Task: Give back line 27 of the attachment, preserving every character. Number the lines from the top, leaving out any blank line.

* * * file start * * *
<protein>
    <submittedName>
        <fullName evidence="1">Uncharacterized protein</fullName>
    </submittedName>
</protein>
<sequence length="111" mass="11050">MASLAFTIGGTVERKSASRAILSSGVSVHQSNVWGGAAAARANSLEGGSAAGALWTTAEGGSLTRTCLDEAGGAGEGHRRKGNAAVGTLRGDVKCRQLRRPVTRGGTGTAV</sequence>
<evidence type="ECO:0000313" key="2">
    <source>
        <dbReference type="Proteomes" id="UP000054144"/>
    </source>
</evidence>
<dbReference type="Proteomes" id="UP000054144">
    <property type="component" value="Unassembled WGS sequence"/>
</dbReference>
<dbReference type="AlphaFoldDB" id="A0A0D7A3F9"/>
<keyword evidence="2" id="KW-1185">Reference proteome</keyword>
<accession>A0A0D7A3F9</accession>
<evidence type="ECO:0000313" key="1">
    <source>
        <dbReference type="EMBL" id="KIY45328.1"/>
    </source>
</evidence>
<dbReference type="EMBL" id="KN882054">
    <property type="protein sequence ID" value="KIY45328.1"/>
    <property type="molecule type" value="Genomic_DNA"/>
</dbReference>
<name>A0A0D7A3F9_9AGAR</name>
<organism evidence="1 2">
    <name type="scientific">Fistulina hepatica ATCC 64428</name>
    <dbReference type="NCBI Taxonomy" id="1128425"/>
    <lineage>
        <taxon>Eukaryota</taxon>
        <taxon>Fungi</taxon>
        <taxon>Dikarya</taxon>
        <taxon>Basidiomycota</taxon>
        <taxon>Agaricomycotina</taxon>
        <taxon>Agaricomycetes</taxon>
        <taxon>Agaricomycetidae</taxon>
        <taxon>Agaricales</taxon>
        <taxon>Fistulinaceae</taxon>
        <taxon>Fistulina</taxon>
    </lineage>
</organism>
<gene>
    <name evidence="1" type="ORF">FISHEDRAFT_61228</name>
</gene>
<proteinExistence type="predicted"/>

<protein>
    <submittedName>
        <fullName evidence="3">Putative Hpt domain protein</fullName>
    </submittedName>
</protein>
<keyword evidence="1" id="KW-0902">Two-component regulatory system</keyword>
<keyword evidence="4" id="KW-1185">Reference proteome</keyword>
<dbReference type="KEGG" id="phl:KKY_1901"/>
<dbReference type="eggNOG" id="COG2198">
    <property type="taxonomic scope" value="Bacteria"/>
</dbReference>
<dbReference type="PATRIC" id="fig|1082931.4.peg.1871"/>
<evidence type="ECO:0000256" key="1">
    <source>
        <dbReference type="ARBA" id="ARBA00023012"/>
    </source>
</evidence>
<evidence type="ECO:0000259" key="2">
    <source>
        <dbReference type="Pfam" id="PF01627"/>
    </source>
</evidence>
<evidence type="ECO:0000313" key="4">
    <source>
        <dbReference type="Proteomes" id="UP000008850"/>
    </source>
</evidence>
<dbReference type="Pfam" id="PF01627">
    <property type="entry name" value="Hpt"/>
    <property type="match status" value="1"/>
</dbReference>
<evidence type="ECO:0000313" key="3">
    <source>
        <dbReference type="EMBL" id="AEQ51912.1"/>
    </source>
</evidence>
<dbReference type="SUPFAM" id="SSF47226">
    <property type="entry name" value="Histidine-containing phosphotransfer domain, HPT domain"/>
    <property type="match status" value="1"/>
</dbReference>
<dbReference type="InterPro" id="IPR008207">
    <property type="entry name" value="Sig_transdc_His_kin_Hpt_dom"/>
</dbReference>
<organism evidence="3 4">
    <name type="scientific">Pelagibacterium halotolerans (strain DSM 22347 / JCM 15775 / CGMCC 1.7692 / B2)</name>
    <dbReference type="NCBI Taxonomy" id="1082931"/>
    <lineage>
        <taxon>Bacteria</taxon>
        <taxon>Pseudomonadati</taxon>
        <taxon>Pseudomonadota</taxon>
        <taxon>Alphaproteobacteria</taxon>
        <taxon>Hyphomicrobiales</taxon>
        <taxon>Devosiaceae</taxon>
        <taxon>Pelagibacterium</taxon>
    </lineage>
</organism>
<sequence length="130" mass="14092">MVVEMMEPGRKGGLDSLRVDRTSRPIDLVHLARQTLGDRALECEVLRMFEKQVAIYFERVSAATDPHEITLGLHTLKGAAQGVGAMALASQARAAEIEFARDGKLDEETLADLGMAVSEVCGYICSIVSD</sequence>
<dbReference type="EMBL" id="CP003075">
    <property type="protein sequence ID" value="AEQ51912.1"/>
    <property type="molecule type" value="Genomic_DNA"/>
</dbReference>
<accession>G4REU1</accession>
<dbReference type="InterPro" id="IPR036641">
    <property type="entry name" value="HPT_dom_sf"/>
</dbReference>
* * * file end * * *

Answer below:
<name>A0A0D7A3F9_9AGAR</name>